Hello Beyonders! This week’s essay is written by me. It’s about loneliness. After my head injury, my life changed dramatically—and I became acquainted with loneliness in ways I’d never experienced before and didn’t truly understand were possible. All my life, I’ve been an introvert spending heaps of time on my own balanced with a vibrant social life grounded in a robust community. Some of my twenty-five years in NYC included the early aftermath of the accident and my friends rallied round. But when I moved to Michigan and my health collapsed before I’d established any sort of community, I experienced profound isolation which, as symptoms lingered, led to ongoing loneliness. This isn’t the same as being alone, something I’ve enjoyed and needed. During the pandemic, when loneliness manifested seemingly everywhere, I began to consider the roots of it within myself. Perhaps it had always been with me and being such a doer, I’d kept myself busy enough to not recognize it. I researched the genetics of loneliness and also considered stories about my parents’ upbringing in London during WWII, stories I treasured, in a different light. The result is this essay. I hope you enjoy it.
OMG- your writing takes my breath away, Jane. What an exquisite (and educational!) piece.
Such wonderful vulnerability, Jane. I'm 86% Irish, I understand ancestral trauma, it never goes away. As you, I experienced cranial sacral therapy and found the part of my body that held the trauma, my throat, accounting for the years I never spoke up or had an opinion. Thank you for your beautiful words.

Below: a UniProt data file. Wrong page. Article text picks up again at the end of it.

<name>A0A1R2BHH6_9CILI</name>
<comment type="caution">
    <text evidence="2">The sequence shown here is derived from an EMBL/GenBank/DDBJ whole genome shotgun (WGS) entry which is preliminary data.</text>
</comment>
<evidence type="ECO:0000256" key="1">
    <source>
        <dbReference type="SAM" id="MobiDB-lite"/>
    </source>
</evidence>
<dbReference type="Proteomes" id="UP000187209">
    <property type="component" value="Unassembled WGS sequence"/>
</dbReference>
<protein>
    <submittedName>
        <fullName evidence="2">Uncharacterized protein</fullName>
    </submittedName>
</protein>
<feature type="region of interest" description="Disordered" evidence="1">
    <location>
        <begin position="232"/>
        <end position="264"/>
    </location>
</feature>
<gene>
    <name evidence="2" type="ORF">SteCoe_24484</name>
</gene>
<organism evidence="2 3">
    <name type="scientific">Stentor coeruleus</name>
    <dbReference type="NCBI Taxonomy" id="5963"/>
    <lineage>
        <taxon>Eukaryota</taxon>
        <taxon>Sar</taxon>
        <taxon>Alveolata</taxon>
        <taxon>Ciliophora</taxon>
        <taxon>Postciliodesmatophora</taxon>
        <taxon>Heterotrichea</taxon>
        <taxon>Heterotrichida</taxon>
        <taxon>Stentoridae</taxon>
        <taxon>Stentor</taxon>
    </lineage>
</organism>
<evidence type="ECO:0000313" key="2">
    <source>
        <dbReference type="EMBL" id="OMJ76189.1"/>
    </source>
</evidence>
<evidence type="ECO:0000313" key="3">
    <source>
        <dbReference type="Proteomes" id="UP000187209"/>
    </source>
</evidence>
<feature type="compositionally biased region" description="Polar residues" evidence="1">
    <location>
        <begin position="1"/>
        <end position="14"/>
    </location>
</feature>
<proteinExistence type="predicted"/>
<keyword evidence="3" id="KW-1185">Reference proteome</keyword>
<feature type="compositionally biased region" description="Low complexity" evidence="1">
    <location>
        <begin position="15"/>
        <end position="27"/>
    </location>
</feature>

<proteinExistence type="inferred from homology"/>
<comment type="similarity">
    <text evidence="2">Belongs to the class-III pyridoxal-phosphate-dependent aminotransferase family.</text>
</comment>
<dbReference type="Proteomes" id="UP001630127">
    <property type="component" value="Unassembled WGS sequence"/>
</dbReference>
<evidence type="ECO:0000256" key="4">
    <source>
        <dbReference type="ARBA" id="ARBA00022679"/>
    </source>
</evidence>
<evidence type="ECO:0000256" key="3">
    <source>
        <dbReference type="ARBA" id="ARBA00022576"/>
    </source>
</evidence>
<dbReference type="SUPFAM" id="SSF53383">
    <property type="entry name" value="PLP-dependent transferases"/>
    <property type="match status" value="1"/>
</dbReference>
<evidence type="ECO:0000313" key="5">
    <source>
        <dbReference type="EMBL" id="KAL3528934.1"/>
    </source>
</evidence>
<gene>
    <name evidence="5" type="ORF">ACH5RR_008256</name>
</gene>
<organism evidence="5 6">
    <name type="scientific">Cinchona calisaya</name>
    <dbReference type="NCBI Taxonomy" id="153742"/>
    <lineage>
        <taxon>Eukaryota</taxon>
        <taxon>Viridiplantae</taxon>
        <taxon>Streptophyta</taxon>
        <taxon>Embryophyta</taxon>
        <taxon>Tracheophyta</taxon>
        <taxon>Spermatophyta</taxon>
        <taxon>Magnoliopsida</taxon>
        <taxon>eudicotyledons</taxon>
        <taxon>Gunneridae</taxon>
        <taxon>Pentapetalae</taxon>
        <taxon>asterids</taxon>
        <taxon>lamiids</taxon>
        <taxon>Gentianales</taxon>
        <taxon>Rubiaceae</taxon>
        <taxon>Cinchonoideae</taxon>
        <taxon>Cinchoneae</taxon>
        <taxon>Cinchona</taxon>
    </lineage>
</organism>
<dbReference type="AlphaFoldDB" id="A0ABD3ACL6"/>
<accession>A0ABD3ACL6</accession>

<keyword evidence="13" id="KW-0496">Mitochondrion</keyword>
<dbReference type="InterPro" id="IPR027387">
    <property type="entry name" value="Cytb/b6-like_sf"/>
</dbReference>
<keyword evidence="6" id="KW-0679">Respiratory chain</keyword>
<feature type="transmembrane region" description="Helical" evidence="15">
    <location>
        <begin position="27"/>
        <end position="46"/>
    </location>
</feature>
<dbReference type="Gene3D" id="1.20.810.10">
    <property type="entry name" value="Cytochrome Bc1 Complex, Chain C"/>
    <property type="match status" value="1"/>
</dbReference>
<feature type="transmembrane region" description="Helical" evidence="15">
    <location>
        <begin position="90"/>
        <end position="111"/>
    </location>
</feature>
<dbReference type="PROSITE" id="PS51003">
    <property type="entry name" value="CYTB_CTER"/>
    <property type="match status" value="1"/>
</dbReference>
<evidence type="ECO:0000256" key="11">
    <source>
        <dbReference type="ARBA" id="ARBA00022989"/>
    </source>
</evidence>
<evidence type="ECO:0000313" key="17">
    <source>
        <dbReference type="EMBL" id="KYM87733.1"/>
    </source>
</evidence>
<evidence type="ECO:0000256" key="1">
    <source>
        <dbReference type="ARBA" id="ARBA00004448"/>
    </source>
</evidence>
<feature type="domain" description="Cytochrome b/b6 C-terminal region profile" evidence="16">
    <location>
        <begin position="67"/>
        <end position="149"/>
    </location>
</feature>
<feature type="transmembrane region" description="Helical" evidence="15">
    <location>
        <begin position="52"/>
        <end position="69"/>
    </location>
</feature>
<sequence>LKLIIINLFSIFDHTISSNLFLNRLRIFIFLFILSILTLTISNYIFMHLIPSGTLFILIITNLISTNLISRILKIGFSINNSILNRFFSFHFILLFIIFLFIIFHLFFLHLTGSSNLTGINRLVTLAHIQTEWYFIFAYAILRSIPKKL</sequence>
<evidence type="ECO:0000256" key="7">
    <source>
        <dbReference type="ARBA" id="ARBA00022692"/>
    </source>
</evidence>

Jane, you put so beautifully into words many feelings that I recognize. And I always really love the way you tell you’re mum and dads journey with such understanding. Love you xx
I loved learning so much about you, and about loneliness. Thank you Jane!
So lovely, Jane!
This is just beautiful.
Stunning as always Jane ❤️
Beautiful. So affirming of what we so easily (and wrongly) presume to be a negative.
Thank you for this. It really resonated with me.
This beautiful essay has given me a lot to think about. I often feel that loneliness, even when the external circumstances don’t seem to warrant it, and it’s a comfort to think about it being a seed from long ago it makes sense.
You are a gift ~ gifted with words that settle in me as you, paint your Mother your Father your garden your pets Delilah and Rudy all a part of me now. Only gratitude you share your marrow without picking at the bones , instead observing holding them close and loving them.
If I had known how long this is, I wouldn’t have started my day with your original and powerful piece, which clearly rises from years of reflection and research. I particularly liked your evocation of your parents’ formative wartime years. I don’t read many essays that invite me to consider my own and my family’s experience differently, as yours has done this morning. I have thought and written plenty about these things, yet there is more to discover, more to say.
Love this so much. It's stunning.
Thank you for your vulnerability. I wonder, how did you think about loneliness when you lived in NYC, surrounded by so many people? As the grandchild of Holocaust survivors, I think often about the inheritance of trauma: the biology of it and the narrative of it. There is something social in trauma, but it is mostly isolating. Anyway, thank you for your beautiful writing. I put lots of mental check marks all over it! ❤️
I jus LOVED this piece, Jane. The writing was elegant and the ideas refreshing. Loved it. Thank you for publishing it.